Oct 28-30 Asheville, NC: Brian Eno, Flaming Lips, Tangerine Dream, and more, more more!
This is turning into something, not sure what. I love it when something starts to “write itself.” I think that’s a good sign. The Interregnum Timeline in 4 Parts, by M. A. Fink. (Scroll down to 2020–2040 to begin).
Oops, the previous post was supposed to link to Michael Moorcock’s system for writing a novel in 3 days. Somehow the link didn’t take. But it’s fixed now, here and in the previous post.
…using the Michael Moorcock system. Well, no guarantees it will be a GOOD novel, but hey, this just might work. Why bother with Nanowrimo, if you can do it in 3 days? Via Boinboing.org.
Some interesting points excerpted:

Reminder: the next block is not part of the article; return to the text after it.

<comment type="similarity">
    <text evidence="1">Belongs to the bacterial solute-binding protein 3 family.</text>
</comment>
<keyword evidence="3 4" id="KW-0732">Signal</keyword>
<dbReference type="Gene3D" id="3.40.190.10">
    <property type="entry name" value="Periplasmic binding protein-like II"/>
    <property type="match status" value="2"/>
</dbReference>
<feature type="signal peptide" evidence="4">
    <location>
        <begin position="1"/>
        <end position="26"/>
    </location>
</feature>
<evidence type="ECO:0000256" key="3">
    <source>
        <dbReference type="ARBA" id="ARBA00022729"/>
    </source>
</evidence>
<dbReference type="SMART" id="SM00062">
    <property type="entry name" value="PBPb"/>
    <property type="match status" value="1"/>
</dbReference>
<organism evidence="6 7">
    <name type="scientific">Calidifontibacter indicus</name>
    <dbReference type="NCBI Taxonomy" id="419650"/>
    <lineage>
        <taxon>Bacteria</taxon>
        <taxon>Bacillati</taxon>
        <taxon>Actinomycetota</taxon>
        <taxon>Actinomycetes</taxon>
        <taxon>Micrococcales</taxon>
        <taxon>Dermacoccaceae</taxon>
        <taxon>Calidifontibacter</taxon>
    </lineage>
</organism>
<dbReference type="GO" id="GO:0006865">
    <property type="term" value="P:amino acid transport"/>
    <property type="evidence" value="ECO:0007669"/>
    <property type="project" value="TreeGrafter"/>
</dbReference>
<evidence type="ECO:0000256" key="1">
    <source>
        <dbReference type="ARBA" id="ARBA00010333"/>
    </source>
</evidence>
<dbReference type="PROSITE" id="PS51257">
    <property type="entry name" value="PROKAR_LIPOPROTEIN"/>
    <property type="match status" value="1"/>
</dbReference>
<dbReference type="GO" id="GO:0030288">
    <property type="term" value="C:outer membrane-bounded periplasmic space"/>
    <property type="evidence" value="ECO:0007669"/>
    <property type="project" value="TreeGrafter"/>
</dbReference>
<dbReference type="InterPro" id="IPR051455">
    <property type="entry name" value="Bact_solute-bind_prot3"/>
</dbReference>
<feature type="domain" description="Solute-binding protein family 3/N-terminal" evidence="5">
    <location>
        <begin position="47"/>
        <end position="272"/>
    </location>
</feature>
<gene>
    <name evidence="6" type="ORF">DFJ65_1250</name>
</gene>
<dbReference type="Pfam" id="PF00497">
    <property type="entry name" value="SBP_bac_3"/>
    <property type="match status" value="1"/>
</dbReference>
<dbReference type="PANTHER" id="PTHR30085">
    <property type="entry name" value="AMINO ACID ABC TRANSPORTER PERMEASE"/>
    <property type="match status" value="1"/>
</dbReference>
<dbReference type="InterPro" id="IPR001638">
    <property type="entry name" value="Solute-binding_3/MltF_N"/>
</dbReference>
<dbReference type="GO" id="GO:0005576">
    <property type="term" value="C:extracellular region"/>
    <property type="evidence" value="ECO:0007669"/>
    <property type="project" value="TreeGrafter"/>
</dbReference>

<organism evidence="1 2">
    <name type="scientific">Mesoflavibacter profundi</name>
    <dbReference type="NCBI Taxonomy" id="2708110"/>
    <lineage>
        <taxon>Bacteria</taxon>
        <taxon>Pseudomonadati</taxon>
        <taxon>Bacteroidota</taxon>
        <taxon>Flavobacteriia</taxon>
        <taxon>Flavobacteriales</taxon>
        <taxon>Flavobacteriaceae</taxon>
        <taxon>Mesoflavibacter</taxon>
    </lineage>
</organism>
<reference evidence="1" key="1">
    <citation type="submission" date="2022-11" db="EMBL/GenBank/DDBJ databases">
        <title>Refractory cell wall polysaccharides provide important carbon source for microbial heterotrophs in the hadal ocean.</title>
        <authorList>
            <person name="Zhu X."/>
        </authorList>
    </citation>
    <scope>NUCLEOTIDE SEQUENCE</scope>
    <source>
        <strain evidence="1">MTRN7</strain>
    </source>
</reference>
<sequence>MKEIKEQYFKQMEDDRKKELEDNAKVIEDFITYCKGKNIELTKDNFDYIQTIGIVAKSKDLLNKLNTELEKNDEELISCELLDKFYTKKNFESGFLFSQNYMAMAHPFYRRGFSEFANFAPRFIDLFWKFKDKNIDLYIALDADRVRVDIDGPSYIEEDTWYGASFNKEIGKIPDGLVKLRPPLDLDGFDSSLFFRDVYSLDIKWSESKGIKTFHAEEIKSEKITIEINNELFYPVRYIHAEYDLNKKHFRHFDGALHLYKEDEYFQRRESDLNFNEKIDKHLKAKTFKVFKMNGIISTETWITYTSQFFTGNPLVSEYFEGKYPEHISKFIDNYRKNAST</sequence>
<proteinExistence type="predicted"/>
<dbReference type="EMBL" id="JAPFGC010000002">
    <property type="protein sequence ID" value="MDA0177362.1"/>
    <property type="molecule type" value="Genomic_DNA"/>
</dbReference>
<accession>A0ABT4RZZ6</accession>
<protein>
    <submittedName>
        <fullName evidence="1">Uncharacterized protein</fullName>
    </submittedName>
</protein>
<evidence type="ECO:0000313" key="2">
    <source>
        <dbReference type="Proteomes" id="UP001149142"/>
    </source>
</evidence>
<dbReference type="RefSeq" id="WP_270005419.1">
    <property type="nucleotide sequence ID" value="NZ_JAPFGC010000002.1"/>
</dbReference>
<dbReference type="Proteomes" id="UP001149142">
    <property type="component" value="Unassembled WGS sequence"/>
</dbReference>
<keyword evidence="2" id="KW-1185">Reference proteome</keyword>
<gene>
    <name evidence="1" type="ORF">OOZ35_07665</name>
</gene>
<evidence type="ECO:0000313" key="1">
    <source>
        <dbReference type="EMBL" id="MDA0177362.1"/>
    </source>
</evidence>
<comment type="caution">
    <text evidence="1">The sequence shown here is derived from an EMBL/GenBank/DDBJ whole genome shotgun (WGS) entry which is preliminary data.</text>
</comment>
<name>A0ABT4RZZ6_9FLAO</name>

“The imagery comes before the action, because the action’s actually unimportant. An object to be obtained — limited time to obtain it. It’s easily developed, once you work the structure out.”
“Time is the important element in any action adventure story. In fact, you get the action and adventure out of the element of time. It’s a classic formula: “We’ve only got six days to save the world!” Immediately you’ve set the reader up with a structure: there are only six days, then five, then four and finally, in the classic formula anyway, there’s only 26 seconds to save the world! Will they make it in time?”
“Once you’ve started, you keep it rolling. You can’t afford to have anything stop it.”
“The whole reason you plan everything beforehand is so that when you hit a snag, a desperate moment, you’ve actually got something there on your desk that tells you what to do.” — Michael Moorcock
“The Guildhall” from S4 Episode 12 of The Guild.